For each game in this list, we’ll take the sigmoid value and multiply it across the tags and weigh it depending on the number of tags:
Let’s take a look at how the game Squad goes through this process:
By digging through the tag data that we have, we can see the tag name (top 7 listed above out of 20), the count of how many times its been applied, and what percent of the total tags it makes up. My personal sigmoid value is 1, so I’m just going to multiply 1 against all of those tag percent values. That final score is my engagement score for that tag for that game. We then sum up all the scores per tag name to get the final fingerprint:
Here’s the top entries out of 269 total tags that I’ve engaged with.
Application to All Steam Games
Using basically the same methodology as above, we take the total fingerprint of user data, then apply it to an individual game and sum the result. An example for the recently released game Creature in the Well:
Do note that the tag counts and distributions here may change over time, but here’s it in action. We have the tag names, their counts, the percent of total for those tags, the sigmoid values joined from the user fingerprint, and the final tag_score, which is the multiplication of the two. The final score for this game would be 2.270758 after summing up all the final column values.
Once we have that final score for each game, we just sort by the final score, right? Well one issue here is that if a game has only 1 tag and it happens to be the tag you’re most engaged with, well the final score is going to be just that:
What we see in this case are the games sorted by the score descending. Notice they’re all one-tag games with basically no reviews. There may be some gems here, but more than likely this is just noise in the data.
Instead we want to get some kind of meaningful signal. For that, I built a flag that if a game has more than the median attributes (number of tags, total tag votes, positive reviews, total reviews) then we’ll flag it as 1. That way if we sort by that flag then the actual game score, we get a lot more relevant data:
There have definitely been some games at this level of sorting that have appealed to me a lot more than the previous sorting method.
I was excited to see what the top games were from this method and for the most part a lot of them aligned with what I like. A top down tank game? Sure. A claymation side scrolling shooter? Sounds interesting. Disney princesses? Uhh….. Quake?
For the most part the tags on Steam work pretty well. But for games like Disney Princess, whose principal tags are “Action”, “Female Protagonist”, and “Family Friendly”, there can be some bleed over in terms of recommendation.
The console output here will tell you the top 10 games based on that filtered score, but also dump a tab-separated text document that contains all the data. I find that much more interesting to explore anyway.
One interesting insight from all this was seeing that it takes a minimum number of 20 tag votes to register as an official tag on a steam game’s product page. Most games have at least 6 different tags and most games have at least 115 total tag votes. I did find it rather interesting that Steam’s site was actually pretty unreliable for scraping purposes (not that it should be) and that I’d have to restart the script every few hours to resume from 503 web errors. Steam not having a review or tags API is also a huge bummer and would make things a lot simpler to analyze.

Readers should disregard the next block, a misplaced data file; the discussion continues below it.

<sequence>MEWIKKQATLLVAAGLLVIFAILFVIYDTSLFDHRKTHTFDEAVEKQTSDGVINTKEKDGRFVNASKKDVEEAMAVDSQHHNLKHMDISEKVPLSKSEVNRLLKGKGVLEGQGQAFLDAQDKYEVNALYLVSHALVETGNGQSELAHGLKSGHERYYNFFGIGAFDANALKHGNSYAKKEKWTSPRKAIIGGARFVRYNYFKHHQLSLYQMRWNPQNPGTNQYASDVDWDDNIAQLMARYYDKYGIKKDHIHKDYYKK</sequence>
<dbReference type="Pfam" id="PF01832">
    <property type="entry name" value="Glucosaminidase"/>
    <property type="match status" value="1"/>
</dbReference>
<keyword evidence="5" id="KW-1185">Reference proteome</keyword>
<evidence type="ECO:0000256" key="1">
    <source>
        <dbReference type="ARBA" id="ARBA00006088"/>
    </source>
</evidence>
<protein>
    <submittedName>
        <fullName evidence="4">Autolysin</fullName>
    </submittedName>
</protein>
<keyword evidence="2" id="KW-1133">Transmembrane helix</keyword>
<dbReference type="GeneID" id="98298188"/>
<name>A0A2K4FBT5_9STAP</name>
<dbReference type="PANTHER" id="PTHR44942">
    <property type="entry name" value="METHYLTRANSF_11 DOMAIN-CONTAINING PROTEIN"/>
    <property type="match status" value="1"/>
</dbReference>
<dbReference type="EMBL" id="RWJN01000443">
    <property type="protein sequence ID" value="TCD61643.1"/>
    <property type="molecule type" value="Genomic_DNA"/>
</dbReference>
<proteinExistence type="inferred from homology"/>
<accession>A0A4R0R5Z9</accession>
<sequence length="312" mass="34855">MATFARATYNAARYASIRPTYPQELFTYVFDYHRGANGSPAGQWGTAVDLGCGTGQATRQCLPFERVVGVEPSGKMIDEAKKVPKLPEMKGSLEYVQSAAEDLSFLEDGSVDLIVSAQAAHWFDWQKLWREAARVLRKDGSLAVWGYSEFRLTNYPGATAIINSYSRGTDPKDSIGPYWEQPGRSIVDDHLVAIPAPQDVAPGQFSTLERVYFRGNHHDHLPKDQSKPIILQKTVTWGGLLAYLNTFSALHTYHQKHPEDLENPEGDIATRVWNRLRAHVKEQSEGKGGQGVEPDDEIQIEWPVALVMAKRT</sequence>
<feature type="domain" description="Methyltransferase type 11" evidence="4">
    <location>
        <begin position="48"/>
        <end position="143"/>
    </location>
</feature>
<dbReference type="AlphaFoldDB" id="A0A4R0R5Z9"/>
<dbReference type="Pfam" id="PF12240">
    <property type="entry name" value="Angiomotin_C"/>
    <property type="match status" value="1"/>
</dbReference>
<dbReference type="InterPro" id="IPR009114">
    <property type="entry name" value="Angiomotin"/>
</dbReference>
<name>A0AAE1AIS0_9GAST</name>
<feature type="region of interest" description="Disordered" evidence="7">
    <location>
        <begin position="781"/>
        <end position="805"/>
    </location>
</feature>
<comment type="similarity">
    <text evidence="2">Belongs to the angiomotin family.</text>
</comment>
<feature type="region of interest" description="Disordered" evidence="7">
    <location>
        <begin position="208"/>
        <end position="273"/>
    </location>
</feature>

In my previous R implementation, I had the idea to compare the sigmoid of the user’s playtime versus that of the population. The problem there was that it took forever to get that data, it had to be scraped, and it was ‘ok’ in terms of reliability. I wanted to test and see if there was a noticeable difference between using the sigmoid on the user’s data versus that of the population’s.
I tested with 5 users and compared the rank of the total playtime with the rank of the predicted app scores by building the system on 70% of the user’s played games and testing on the rest. The results game an RMSE of 10.07 for the user-only data, and 11.76 for data leveraging the population. Clearly 5 data points of people is pretty low to make a big comparison but for how much effort it is to get the population playtime distributions, there isn’t an obvious benefit as of yet. More data needed maybe?
This system was originally built in R and then I re-wrote it in Python. It seems like everything works just as well in Python, but for whatever reason the loop that executes the per-game score evaluation takes 3.6x as long as it does in R, which seems crazy since R doesn’t have native support for dictionary data, which is what the tag distributions are stored in on Steam. Either the fromJSON() function in R is crazy optimized, or (more likely), I need to tune up my Python code to be more performant.
One thing I’d like to explore further with this code would be different evaluation metrics. What if we use a tanh() function instead of a sigmoid in order to punish games below the median playtime? Another interesting idea to explore here would be to modify the code to take a list of users, build their individual recommendations, then filter to games that have the highest score that contain a multiplayer category. Maybe that would be less optimized than something like collaborative filtering, but an interesting pivot to the process nonetheless.
Featured image via the movie Anaconda‘s poster. Risk of Rain 2 image courtsey from: https://steamcommunity.com/app/632360/images/